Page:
Therapeutic approaches for haemophilia

G. Hortelano, F. A. Ofosu

Research output: Contribution to journalReview articlepeer-review


The life-long episodic bleeding associated with inherited deficiencies of blood coagulation Factor VIII (FVIII) or Factor IX (FIX) can be well controlled with periodic iv. injections of FVIII or FIX concentrates. Either concentrate can be isolated from large human pools (i.e., plasma-derived FVIII or FIX concentrate) or from culture supernatants of recombinant cells engineered to secrete FVIII or FIX. The validated viral inactivation strategies used by manufacturers of FVIII and FIX concentrates have essentially eliminated the transmission of hepatitis B, hepatitis C and HIV viruses. The low yields and inherent instability of FVIII (and FVIIIa in particular) and the additional costs of viral inactivation methods make the annual cost/patient for prophylaxis and treatment of haemophilia very expensive. Several strategies have been adopted and proposed to improve yields of FVIII. These include: deletion of portions of FVIII which are not associated with function; mutations to prevent inactivation of FVIII by protease degradation; and synthesis of FVIII fragments to replace portions deleted in some FVIII deficient patients. An approach to improve FIX replacement involves the production of more coagulatively active FIX mutants. Another promising approach in both FVIII and FIX replacement is gene therapy. Two major issues that will have to be critically addressed before gene therapy for haemophilia can become widespread are whether the procedures will be well-tolerated in patients with significant liver impairment (due to previous exposure to hepatitis viruses) and whether consistent long-term delivery of the transgenes can be achieved.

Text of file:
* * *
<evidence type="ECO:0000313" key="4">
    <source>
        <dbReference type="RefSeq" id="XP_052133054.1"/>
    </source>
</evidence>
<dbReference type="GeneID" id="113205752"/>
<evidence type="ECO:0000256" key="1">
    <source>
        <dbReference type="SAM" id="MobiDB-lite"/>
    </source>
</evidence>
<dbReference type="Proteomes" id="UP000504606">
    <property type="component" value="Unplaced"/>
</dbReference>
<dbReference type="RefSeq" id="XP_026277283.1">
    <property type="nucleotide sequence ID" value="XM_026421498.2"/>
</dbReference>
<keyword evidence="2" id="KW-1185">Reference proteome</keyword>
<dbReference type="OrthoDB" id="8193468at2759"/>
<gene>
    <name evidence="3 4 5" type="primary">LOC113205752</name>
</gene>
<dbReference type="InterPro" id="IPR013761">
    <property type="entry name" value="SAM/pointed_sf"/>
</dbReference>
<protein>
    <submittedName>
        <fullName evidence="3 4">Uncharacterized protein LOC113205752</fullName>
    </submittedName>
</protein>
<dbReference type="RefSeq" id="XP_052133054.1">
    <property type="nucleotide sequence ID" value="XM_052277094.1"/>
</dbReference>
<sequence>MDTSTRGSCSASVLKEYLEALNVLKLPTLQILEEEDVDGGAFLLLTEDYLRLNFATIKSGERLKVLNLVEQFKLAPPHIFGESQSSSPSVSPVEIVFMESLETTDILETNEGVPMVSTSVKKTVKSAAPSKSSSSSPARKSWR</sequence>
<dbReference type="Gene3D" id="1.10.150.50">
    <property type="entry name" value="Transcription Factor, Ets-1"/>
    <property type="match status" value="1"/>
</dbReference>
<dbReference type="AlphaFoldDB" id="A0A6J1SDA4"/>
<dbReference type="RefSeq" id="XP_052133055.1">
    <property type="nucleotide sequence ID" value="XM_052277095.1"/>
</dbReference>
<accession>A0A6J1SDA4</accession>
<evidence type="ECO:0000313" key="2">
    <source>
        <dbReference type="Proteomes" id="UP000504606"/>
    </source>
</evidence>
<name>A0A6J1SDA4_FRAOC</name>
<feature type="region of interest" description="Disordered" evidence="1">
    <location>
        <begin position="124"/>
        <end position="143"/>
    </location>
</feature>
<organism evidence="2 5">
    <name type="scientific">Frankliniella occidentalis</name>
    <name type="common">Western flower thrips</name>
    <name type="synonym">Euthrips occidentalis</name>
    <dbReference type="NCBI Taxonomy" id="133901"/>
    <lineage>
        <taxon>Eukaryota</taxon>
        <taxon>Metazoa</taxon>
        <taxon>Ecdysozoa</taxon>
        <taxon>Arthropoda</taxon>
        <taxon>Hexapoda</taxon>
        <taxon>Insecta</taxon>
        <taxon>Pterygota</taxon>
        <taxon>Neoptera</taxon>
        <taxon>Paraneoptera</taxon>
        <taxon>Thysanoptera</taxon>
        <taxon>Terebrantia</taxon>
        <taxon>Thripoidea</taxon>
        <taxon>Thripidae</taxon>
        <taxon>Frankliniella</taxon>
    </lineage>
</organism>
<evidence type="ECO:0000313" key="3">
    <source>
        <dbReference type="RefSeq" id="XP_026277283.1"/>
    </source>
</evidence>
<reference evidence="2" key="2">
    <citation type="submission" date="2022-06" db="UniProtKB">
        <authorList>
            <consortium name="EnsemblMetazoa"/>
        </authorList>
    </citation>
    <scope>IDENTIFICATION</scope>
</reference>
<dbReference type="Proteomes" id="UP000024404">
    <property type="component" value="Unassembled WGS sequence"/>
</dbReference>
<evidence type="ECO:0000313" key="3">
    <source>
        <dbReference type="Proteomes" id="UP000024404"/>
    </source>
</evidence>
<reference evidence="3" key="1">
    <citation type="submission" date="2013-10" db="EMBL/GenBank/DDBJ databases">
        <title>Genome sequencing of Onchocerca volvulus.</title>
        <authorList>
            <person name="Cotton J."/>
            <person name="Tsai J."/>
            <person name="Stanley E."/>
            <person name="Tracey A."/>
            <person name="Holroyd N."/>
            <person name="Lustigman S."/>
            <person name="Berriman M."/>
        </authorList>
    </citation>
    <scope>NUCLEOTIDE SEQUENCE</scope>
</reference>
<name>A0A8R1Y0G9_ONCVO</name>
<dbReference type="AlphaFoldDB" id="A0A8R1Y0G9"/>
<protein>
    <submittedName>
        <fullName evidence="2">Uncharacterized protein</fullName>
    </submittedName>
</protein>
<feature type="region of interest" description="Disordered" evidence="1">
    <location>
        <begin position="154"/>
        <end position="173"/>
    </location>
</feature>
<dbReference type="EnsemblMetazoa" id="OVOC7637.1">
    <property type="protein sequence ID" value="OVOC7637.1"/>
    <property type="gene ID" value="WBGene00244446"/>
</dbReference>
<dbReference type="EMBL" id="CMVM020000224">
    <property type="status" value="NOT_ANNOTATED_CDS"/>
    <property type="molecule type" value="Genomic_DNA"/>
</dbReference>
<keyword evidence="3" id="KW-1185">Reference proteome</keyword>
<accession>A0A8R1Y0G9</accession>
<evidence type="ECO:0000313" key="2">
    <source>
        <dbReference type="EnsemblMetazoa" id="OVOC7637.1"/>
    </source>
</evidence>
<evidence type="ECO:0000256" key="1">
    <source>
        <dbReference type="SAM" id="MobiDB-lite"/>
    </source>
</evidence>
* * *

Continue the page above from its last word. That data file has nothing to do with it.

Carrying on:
Original languageEnglish
Pages (from-to)929-938
Number of pages10
JournalExpert Opinion on Therapeutic Patents
Issue number6
Publication statusPublished - Jan 1 2000


  • Factor IX
  • Factor VIII
  • Gene therapy
  • Haemophilia

ASJC Scopus subject areas

  • Pharmacology
  • Drug Discovery

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